What we talk about when we talk about the EU
The EU is, in theory, the last line of defence against the excesses of nationalism, unfettered capitalism and communism—in short, against substantial change of any kind. It allows for a certain amount of give in either direction, but resists fundamental restructuring, as the people of Greece found out to their misfortune.
It is true that it is perfectly possible to bypass state-aid rules preventing rail nationalisation (for example) by creating arms-length government owned operating companies that compete for contracts alongside the private sector; but it is equally true that the EU’s body of rules will become a massive obstacle to any leftist government seeking to rewrite the relationship between the state and the economy wholesale.
Even if you believe that the EU’s role in locking Europe into a stable, liberal middle ground is a good thing, its hardly been succeeding even on its own terms. Not only did it not prevent the crash of 2008, but failed to suppress the rise of the ugly nationalism that followed in its wake.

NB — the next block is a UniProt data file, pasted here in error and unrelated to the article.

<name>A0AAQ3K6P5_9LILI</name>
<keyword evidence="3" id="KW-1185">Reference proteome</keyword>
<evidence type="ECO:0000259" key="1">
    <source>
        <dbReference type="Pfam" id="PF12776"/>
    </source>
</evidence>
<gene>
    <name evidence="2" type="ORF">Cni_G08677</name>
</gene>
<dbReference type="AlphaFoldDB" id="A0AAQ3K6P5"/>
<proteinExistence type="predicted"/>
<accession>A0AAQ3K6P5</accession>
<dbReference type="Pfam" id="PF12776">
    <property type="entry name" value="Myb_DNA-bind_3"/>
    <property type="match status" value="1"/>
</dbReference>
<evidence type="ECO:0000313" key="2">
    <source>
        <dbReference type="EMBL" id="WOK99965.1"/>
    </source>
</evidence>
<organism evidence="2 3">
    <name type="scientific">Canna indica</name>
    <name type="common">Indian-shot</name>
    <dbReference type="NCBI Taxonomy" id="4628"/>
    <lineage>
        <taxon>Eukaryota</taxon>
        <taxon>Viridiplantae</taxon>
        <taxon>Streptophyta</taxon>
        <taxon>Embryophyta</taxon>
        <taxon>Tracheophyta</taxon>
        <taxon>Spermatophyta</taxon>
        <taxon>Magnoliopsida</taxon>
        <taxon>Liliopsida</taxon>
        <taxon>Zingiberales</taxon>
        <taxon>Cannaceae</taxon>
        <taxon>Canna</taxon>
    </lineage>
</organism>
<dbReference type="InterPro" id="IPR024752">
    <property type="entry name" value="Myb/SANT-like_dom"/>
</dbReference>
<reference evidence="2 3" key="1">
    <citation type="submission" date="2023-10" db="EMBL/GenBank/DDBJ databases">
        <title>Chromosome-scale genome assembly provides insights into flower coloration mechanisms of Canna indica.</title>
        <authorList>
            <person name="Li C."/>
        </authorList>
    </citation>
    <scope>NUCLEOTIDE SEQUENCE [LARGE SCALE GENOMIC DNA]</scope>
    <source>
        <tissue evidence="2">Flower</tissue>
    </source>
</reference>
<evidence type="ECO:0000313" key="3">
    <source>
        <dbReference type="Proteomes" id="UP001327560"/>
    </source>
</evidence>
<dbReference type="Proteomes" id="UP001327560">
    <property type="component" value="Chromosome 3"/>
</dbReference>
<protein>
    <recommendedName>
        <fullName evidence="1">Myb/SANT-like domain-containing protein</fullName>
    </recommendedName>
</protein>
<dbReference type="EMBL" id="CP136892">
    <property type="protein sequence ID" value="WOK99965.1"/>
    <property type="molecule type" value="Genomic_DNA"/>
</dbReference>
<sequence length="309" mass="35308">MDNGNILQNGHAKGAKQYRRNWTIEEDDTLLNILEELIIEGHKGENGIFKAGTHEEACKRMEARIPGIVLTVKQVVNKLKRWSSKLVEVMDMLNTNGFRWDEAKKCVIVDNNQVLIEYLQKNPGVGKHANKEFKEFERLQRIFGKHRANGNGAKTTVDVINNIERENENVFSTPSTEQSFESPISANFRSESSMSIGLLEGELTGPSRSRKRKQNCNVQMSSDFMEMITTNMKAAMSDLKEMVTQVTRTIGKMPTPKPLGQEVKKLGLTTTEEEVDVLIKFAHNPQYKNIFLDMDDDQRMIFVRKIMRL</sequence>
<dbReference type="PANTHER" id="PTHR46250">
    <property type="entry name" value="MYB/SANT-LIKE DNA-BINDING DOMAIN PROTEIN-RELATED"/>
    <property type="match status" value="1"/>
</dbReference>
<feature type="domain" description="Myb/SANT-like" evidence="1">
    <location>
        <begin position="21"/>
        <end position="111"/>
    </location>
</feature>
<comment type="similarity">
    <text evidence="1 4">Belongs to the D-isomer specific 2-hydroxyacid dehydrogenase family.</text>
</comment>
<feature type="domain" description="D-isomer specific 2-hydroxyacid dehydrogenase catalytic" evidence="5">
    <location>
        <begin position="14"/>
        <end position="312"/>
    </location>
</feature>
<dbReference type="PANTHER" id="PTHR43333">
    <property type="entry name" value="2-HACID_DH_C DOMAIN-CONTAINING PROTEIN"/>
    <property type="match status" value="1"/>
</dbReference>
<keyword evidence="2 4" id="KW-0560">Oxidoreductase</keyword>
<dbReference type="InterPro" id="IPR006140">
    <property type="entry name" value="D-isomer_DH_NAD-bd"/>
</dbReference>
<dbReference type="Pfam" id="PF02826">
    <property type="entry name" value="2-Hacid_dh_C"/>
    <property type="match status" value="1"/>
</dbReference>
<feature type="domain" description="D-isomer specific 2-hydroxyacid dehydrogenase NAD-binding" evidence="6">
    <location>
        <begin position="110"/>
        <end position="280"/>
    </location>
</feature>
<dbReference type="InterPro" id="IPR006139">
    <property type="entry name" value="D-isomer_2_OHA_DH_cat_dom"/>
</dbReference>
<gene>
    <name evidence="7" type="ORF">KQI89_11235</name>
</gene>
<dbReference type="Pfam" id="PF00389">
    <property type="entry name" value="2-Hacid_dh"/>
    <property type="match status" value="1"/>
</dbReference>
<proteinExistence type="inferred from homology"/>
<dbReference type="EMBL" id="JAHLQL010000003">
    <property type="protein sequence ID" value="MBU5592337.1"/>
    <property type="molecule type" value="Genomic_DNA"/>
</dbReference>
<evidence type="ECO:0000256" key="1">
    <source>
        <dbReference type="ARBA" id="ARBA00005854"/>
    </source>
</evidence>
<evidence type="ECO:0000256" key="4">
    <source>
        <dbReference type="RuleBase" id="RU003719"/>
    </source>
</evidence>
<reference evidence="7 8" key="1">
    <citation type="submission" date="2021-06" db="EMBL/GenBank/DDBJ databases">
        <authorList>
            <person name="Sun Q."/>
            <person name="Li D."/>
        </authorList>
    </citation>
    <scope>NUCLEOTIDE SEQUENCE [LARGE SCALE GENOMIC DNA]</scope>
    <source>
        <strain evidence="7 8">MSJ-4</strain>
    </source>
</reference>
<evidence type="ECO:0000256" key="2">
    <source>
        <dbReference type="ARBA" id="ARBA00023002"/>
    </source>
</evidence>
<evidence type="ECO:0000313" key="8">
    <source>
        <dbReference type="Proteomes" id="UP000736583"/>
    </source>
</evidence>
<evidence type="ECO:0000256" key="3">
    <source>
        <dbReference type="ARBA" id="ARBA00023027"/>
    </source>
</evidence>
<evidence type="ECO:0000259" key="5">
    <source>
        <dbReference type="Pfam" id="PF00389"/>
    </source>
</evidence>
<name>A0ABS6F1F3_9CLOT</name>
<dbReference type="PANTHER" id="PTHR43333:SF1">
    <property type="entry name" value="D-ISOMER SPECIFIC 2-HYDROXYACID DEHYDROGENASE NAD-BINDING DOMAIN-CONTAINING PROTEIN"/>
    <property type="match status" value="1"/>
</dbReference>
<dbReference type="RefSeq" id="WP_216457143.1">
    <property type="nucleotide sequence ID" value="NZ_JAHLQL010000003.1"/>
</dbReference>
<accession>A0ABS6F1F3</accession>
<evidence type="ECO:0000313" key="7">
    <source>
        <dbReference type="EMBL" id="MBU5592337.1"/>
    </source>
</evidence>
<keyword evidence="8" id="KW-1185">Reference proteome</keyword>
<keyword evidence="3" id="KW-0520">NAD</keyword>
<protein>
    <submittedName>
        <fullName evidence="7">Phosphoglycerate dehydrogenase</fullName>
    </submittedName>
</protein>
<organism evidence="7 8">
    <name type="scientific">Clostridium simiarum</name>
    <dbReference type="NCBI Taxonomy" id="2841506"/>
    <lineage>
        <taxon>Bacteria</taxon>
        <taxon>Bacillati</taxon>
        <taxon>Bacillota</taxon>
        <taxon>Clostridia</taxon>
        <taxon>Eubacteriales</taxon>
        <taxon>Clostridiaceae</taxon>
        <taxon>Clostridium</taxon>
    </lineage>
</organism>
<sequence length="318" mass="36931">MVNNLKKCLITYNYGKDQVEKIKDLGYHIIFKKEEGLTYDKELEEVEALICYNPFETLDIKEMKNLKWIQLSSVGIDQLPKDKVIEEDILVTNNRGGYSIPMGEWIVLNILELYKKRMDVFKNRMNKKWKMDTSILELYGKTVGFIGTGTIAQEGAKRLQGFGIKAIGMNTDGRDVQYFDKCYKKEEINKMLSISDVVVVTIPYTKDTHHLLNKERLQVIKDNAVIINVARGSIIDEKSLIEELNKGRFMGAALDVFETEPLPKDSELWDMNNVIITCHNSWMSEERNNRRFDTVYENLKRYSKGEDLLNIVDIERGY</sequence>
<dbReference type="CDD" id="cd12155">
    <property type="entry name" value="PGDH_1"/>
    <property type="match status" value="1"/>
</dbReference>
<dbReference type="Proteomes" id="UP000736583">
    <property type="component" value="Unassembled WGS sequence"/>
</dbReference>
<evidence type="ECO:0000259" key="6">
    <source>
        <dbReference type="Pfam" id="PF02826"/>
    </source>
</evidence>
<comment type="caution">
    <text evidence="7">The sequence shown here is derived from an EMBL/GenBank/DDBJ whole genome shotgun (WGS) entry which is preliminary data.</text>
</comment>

Corbyn’s half-hearted support of the remain campaign reflected this. His vision for a new economic settlement could have been attempted within the confines of the EU, but now that barrier to radical change has been lifted, he likely doesn’t see much reason to look back.
Despite their longstanding Euroscepticism, the architects of the Corbyn project have not, as so many predicted, found themselves at the centre of a collapsing coalition since June 2016. Their voter base has not been torn apart by the hardline pro-EU Liberal Democrats on one side, and a newly statist Conservative Party on the other. In fact, quite the opposite has happened.
Forward to Brexit